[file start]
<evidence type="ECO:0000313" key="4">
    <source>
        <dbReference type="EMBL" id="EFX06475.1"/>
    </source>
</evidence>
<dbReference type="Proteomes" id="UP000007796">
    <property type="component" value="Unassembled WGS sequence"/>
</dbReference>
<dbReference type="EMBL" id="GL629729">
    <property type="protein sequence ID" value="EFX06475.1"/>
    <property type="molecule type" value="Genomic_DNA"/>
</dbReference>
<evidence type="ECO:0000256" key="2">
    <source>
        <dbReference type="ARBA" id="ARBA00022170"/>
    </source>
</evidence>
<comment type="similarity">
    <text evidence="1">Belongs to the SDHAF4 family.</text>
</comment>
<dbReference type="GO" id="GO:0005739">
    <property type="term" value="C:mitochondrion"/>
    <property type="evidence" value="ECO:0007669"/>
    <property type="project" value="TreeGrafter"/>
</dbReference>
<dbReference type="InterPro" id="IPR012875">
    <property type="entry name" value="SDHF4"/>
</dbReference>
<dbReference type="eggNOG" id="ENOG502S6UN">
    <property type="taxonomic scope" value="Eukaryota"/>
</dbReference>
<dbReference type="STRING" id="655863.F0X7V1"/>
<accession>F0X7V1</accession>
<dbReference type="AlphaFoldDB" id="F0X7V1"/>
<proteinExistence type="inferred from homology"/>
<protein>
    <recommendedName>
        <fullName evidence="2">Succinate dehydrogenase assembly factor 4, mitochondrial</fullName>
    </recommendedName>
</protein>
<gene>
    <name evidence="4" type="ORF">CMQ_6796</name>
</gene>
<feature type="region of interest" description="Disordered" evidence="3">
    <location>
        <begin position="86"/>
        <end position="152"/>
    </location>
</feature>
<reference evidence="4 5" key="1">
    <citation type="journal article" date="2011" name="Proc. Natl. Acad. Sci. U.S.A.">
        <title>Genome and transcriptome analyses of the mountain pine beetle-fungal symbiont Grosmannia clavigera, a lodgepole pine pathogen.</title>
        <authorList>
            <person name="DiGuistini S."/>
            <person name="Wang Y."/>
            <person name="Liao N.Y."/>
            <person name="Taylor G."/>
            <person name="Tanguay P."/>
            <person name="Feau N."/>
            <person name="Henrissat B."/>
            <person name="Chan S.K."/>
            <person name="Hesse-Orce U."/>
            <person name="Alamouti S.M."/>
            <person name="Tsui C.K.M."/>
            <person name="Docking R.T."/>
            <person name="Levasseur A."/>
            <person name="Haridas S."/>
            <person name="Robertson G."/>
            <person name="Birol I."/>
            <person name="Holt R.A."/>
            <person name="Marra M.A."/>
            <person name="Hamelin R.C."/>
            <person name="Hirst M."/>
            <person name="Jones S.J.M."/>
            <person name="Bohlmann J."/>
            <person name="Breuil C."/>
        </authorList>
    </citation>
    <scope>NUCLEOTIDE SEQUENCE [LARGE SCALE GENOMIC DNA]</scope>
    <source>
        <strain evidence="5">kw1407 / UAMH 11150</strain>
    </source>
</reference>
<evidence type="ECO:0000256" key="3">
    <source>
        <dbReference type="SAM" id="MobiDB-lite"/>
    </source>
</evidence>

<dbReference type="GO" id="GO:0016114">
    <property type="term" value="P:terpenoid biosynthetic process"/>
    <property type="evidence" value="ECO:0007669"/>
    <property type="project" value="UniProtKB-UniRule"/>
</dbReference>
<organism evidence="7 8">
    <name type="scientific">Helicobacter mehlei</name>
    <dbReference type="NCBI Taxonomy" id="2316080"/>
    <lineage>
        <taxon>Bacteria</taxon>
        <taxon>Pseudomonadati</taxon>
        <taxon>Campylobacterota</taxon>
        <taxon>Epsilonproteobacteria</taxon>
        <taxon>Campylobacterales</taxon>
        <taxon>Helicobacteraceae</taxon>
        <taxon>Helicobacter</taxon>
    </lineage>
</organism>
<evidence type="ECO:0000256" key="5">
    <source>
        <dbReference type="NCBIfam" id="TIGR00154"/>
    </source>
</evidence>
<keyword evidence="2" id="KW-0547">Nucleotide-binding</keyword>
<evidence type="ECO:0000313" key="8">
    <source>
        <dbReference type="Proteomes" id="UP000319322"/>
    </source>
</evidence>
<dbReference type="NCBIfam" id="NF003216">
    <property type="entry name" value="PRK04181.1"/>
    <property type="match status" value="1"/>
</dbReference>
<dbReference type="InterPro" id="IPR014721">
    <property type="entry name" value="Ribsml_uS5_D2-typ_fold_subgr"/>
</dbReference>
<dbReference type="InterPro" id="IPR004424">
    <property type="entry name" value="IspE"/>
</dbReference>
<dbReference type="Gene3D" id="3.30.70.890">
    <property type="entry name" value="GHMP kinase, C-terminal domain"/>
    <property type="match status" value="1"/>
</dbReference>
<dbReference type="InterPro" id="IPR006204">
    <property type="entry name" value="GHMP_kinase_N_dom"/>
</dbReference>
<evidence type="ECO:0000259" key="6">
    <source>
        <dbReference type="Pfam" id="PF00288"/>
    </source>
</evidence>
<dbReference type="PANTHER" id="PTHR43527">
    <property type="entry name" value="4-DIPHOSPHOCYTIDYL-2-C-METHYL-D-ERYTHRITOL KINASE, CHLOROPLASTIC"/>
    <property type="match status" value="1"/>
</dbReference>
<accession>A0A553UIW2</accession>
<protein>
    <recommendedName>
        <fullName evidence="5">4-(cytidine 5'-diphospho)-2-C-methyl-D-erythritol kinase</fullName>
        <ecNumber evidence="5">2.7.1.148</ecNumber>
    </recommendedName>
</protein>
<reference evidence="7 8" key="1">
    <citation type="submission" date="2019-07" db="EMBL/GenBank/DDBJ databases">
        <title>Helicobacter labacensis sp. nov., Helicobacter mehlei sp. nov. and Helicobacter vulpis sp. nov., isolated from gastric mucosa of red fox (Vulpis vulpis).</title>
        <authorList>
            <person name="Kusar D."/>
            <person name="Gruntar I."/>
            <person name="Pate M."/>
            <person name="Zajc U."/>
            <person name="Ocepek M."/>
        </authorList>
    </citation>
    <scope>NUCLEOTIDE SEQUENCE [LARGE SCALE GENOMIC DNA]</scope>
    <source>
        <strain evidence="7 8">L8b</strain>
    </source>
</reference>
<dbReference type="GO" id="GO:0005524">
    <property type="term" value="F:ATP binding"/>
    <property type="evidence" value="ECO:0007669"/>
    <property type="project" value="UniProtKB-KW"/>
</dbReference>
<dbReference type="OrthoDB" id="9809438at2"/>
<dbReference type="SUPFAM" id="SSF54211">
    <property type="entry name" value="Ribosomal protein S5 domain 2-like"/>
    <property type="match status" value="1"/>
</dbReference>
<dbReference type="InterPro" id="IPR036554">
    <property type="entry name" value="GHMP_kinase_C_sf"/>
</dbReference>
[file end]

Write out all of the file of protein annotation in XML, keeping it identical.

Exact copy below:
<evidence type="ECO:0000313" key="4">
    <source>
        <dbReference type="EMBL" id="EFX06475.1"/>
    </source>
</evidence>
<dbReference type="Proteomes" id="UP000007796">
    <property type="component" value="Unassembled WGS sequence"/>
</dbReference>
<dbReference type="EMBL" id="GL629729">
    <property type="protein sequence ID" value="EFX06475.1"/>
    <property type="molecule type" value="Genomic_DNA"/>
</dbReference>
<evidence type="ECO:0000256" key="2">
    <source>
        <dbReference type="ARBA" id="ARBA00022170"/>
    </source>
</evidence>
<comment type="similarity">
    <text evidence="1">Belongs to the SDHAF4 family.</text>
</comment>
<dbReference type="GO" id="GO:0005739">
    <property type="term" value="C:mitochondrion"/>
    <property type="evidence" value="ECO:0007669"/>
    <property type="project" value="TreeGrafter"/>
</dbReference>
<dbReference type="InterPro" id="IPR012875">
    <property type="entry name" value="SDHF4"/>
</dbReference>
<dbReference type="eggNOG" id="ENOG502S6UN">
    <property type="taxonomic scope" value="Eukaryota"/>
</dbReference>
<dbReference type="STRING" id="655863.F0X7V1"/>
<accession>F0X7V1</accession>
<dbReference type="AlphaFoldDB" id="F0X7V1"/>
<proteinExistence type="inferred from homology"/>
<protein>
    <recommendedName>
        <fullName evidence="2">Succinate dehydrogenase assembly factor 4, mitochondrial</fullName>
    </recommendedName>
</protein>
<gene>
    <name evidence="4" type="ORF">CMQ_6796</name>
</gene>
<feature type="region of interest" description="Disordered" evidence="3">
    <location>
        <begin position="86"/>
        <end position="152"/>
    </location>
</feature>
<reference evidence="4 5" key="1">
    <citation type="journal article" date="2011" name="Proc. Natl. Acad. Sci. U.S.A.">
        <title>Genome and transcriptome analyses of the mountain pine beetle-fungal symbiont Grosmannia clavigera, a lodgepole pine pathogen.</title>
        <authorList>
            <person name="DiGuistini S."/>
            <person name="Wang Y."/>
            <person name="Liao N.Y."/>
            <person name="Taylor G."/>
            <person name="Tanguay P."/>
            <person name="Feau N."/>
            <person name="Henrissat B."/>
            <person name="Chan S.K."/>
            <person name="Hesse-Orce U."/>
            <person name="Alamouti S.M."/>
            <person name="Tsui C.K.M."/>
            <person name="Docking R.T."/>
            <person name="Levasseur A."/>
            <person name="Haridas S."/>
            <person name="Robertson G."/>
            <person name="Birol I."/>
            <person name="Holt R.A."/>
            <person name="Marra M.A."/>
            <person name="Hamelin R.C."/>
            <person name="Hirst M."/>
            <person name="Jones S.J.M."/>
            <person name="Bohlmann J."/>
            <person name="Breuil C."/>
        </authorList>
    </citation>
    <scope>NUCLEOTIDE SEQUENCE [LARGE SCALE GENOMIC DNA]</scope>
    <source>
        <strain evidence="5">kw1407 / UAMH 11150</strain>
    </source>
</reference>
<evidence type="ECO:0000256" key="3">
    <source>
        <dbReference type="SAM" id="MobiDB-lite"/>
    </source>
</evidence>

<dbReference type="GO" id="GO:0016114">
    <property type="term" value="P:terpenoid biosynthetic process"/>
    <property type="evidence" value="ECO:0007669"/>
    <property type="project" value="UniProtKB-UniRule"/>
</dbReference>
<organism evidence="7 8">
    <name type="scientific">Helicobacter mehlei</name>
    <dbReference type="NCBI Taxonomy" id="2316080"/>
    <lineage>
        <taxon>Bacteria</taxon>
        <taxon>Pseudomonadati</taxon>
        <taxon>Campylobacterota</taxon>
        <taxon>Epsilonproteobacteria</taxon>
        <taxon>Campylobacterales</taxon>
        <taxon>Helicobacteraceae</taxon>
        <taxon>Helicobacter</taxon>
    </lineage>
</organism>
<evidence type="ECO:0000256" key="5">
    <source>
        <dbReference type="NCBIfam" id="TIGR00154"/>
    </source>
</evidence>
<keyword evidence="2" id="KW-0547">Nucleotide-binding</keyword>
<evidence type="ECO:0000313" key="8">
    <source>
        <dbReference type="Proteomes" id="UP000319322"/>
    </source>
</evidence>
<dbReference type="NCBIfam" id="NF003216">
    <property type="entry name" value="PRK04181.1"/>
    <property type="match status" value="1"/>
</dbReference>
<dbReference type="InterPro" id="IPR014721">
    <property type="entry name" value="Ribsml_uS5_D2-typ_fold_subgr"/>
</dbReference>
<dbReference type="InterPro" id="IPR004424">
    <property type="entry name" value="IspE"/>
</dbReference>
<dbReference type="Gene3D" id="3.30.70.890">
    <property type="entry name" value="GHMP kinase, C-terminal domain"/>
    <property type="match status" value="1"/>
</dbReference>
<dbReference type="InterPro" id="IPR006204">
    <property type="entry name" value="GHMP_kinase_N_dom"/>
</dbReference>
<evidence type="ECO:0000259" key="6">
    <source>
        <dbReference type="Pfam" id="PF00288"/>
    </source>
</evidence>
<dbReference type="PANTHER" id="PTHR43527">
    <property type="entry name" value="4-DIPHOSPHOCYTIDYL-2-C-METHYL-D-ERYTHRITOL KINASE, CHLOROPLASTIC"/>
    <property type="match status" value="1"/>
</dbReference>
<accession>A0A553UIW2</accession>
<protein>
    <recommendedName>
        <fullName evidence="5">4-(cytidine 5'-diphospho)-2-C-methyl-D-erythritol kinase</fullName>
        <ecNumber evidence="5">2.7.1.148</ecNumber>
    </recommendedName>
</protein>
<reference evidence="7 8" key="1">
    <citation type="submission" date="2019-07" db="EMBL/GenBank/DDBJ databases">
        <title>Helicobacter labacensis sp. nov., Helicobacter mehlei sp. nov. and Helicobacter vulpis sp. nov., isolated from gastric mucosa of red fox (Vulpis vulpis).</title>
        <authorList>
            <person name="Kusar D."/>
            <person name="Gruntar I."/>
            <person name="Pate M."/>
            <person name="Zajc U."/>
            <person name="Ocepek M."/>
        </authorList>
    </citation>
    <scope>NUCLEOTIDE SEQUENCE [LARGE SCALE GENOMIC DNA]</scope>
    <source>
        <strain evidence="7 8">L8b</strain>
    </source>
</reference>
<dbReference type="GO" id="GO:0005524">
    <property type="term" value="F:ATP binding"/>
    <property type="evidence" value="ECO:0007669"/>
    <property type="project" value="UniProtKB-KW"/>
</dbReference>
<dbReference type="OrthoDB" id="9809438at2"/>
<dbReference type="SUPFAM" id="SSF54211">
    <property type="entry name" value="Ribosomal protein S5 domain 2-like"/>
    <property type="match status" value="1"/>
</dbReference>
<dbReference type="InterPro" id="IPR036554">
    <property type="entry name" value="GHMP_kinase_C_sf"/>
</dbReference>